Another day, another Twitter vs Trump scenario - and this time it's K-Pop fans and TikTok users who've teamed up to make a political stand. Hundreds of teenagers reserved tickets for a Trump rally in Tulsa with the intention of never showing up, meaning the arena had plenty of empty chairs. Awkward.
While it could simply be overlooked as a childish prank, one Twitter user (with the handle @yootic) shared their reasons for joining in, likening it more to a silent protest against the current President of the United States.
"Thousands of teens emptying stadiums is not lazy," they wrote. "As teens we don't have much power in political things and we are forced to use the little power we have if we are against or for something. But look how much we did with that little power. I think that's impressive."
The chairman of Trump’s re-election campaign (the results of which will be revealed in November), Brad Parscale, posted ahead of the event saying there had been more than a million ticket requests... yet on the actual day, the 19,000 seat stadium looked fairly, err, poorly attended. According to the Tulsa Fire Department on Sunday, they counted 6,200 attendees (not including staff).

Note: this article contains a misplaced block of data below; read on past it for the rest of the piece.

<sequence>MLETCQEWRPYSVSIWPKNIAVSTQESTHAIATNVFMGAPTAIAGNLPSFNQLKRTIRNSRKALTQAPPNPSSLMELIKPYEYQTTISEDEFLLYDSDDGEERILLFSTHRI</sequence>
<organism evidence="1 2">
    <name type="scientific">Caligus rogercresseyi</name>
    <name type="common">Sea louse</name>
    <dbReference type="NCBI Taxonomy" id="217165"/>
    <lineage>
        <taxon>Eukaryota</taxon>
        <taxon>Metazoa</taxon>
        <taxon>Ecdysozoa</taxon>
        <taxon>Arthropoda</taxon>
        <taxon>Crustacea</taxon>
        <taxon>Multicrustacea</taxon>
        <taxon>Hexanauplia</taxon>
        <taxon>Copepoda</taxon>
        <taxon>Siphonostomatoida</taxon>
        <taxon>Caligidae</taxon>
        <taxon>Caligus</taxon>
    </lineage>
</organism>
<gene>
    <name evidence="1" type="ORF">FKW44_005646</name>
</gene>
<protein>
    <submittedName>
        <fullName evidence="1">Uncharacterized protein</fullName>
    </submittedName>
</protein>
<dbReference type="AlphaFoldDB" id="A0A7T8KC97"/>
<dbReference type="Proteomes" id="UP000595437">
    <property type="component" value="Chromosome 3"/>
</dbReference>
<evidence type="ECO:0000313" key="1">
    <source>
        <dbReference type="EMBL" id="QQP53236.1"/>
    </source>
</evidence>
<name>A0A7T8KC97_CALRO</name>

It's also reported, by The New York Times, that events outside the rally which had been set up for an anticipated excess of people were cancelled as the crowds failed to materialise.
It's believed that the word spread through a series of TikTok videos, as well as via Twitter, in which teenagers encouraged one another to register for multiple free tickets and then not show up on the day. In true TikTok fashion, they also gave hilarious reasons for not being able to attend, such as needing to "mop the lawn", "vacuum the walls" or "walking a gecko". LOL.
“It spread mostly through Alt TikTok. We kept it on the quiet side where people do pranks and a lot of activism,” said Elijah Daniel, 26, a YouTuber involved in the social media campaign.
“K-pop Twitter and Alt TikTok have a good alliance where they spread information amongst each other very quickly. They all know the algorithms and how they can boost videos to get where they want.”
He added, “The majority of people who made [vidoes] deleted them after the first day because we didn’t want the Trump campaign to catch wind. These kids are smart and they thought of everything.”
Trump, on the other hand, has blamed the poor attendance on protests.
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